This is how I got started

This is how I got started

I would challenge anyone to establish a prayer corner in their homes and make at least 15 minutes in the morning and night a time for prayer and scripture.  For my non-Orthodox friends, have a cross and Bible to start with.  Every Orthodox Christian should have a traditional style (Eastern or Oriental) icon of Christ, the Theotokos, and a favorite saint along with the scriptures and a prayer book.  I personally love the Trisagion Prayers.  But, use the opening prayers of your jurisdiction or what your priest recommends.  Read the scriptures of the day aloud.  Pray for those who are on your mind and offer your own words to God.  End with an appropriate closing prayer.  Push to add more time to your home worship.  But, don’t over-do it.  That would be a source of self-righteousness.  You will eventually become weary and quit, making you as bad as you were before, if not worse.  Again, talk to your priest or confessor about your rule of prayer.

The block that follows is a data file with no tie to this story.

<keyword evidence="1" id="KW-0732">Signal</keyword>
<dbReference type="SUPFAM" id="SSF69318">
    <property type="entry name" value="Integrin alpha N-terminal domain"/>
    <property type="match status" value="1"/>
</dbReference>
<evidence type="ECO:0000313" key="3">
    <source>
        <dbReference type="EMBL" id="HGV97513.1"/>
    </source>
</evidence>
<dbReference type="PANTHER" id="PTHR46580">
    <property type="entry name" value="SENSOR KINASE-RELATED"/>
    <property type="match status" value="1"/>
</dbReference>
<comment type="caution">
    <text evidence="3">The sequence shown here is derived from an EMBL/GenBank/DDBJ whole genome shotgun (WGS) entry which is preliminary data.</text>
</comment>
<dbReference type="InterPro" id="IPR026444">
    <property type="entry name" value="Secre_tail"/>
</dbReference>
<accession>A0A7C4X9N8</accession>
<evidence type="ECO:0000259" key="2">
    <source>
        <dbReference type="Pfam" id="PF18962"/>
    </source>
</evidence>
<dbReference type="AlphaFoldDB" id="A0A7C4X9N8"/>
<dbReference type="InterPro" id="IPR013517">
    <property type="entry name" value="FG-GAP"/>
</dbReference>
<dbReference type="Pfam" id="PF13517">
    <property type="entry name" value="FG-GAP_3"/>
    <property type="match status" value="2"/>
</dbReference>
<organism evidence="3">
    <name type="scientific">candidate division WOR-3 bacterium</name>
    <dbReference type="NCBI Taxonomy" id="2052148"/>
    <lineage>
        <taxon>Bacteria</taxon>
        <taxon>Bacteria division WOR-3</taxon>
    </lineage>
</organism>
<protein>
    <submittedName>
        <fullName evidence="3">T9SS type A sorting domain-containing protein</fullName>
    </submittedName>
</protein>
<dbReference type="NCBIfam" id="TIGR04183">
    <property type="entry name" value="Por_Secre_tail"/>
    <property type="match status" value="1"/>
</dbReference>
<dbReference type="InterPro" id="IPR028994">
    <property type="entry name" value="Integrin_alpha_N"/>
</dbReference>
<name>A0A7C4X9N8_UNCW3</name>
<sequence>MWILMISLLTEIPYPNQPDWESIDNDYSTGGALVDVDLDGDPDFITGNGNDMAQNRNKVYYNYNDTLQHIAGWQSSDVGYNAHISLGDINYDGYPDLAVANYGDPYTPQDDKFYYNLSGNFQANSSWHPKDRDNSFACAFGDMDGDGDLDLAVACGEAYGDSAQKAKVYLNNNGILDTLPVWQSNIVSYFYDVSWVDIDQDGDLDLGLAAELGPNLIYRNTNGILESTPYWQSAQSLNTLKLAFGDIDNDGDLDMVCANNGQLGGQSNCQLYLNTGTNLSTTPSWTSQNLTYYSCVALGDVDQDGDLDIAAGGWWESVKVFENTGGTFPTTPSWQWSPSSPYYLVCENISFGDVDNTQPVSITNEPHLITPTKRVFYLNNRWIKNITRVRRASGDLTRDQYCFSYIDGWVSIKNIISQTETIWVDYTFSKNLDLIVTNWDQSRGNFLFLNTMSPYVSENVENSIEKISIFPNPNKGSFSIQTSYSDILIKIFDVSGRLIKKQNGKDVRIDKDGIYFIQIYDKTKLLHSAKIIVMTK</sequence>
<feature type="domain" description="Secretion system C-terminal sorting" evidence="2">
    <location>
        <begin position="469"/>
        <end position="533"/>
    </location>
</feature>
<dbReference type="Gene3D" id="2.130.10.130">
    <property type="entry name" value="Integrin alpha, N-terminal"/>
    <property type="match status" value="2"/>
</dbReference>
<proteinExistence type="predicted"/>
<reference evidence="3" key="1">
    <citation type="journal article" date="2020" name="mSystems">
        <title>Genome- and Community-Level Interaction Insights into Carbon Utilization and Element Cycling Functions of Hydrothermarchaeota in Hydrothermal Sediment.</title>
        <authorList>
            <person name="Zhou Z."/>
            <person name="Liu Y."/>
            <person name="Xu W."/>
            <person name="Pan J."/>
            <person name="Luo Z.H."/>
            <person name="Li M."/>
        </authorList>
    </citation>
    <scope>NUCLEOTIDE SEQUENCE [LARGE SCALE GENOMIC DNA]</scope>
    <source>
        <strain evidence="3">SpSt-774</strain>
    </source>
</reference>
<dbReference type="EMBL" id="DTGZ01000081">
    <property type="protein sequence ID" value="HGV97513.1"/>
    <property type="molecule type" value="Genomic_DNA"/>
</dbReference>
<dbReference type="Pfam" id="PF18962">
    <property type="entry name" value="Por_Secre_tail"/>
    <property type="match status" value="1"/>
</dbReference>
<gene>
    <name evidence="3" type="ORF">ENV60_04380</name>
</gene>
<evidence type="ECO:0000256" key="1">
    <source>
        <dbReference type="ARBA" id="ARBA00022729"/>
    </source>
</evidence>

No, this is not going to give you “supernatural breakthroughs of Gods ever increasing overflows for a shift to a next level anointing.”  But, with time and consistency, you may,

  • drop a few bad habits
  • understand scripture better
  • be more kind and patient

And some other good stuff that every Christian should strive for.  If St. Seraphim of Sarov is right, your light may rub off on someone else:

Obtain a spirit within yourself and a thousand souls will be saved.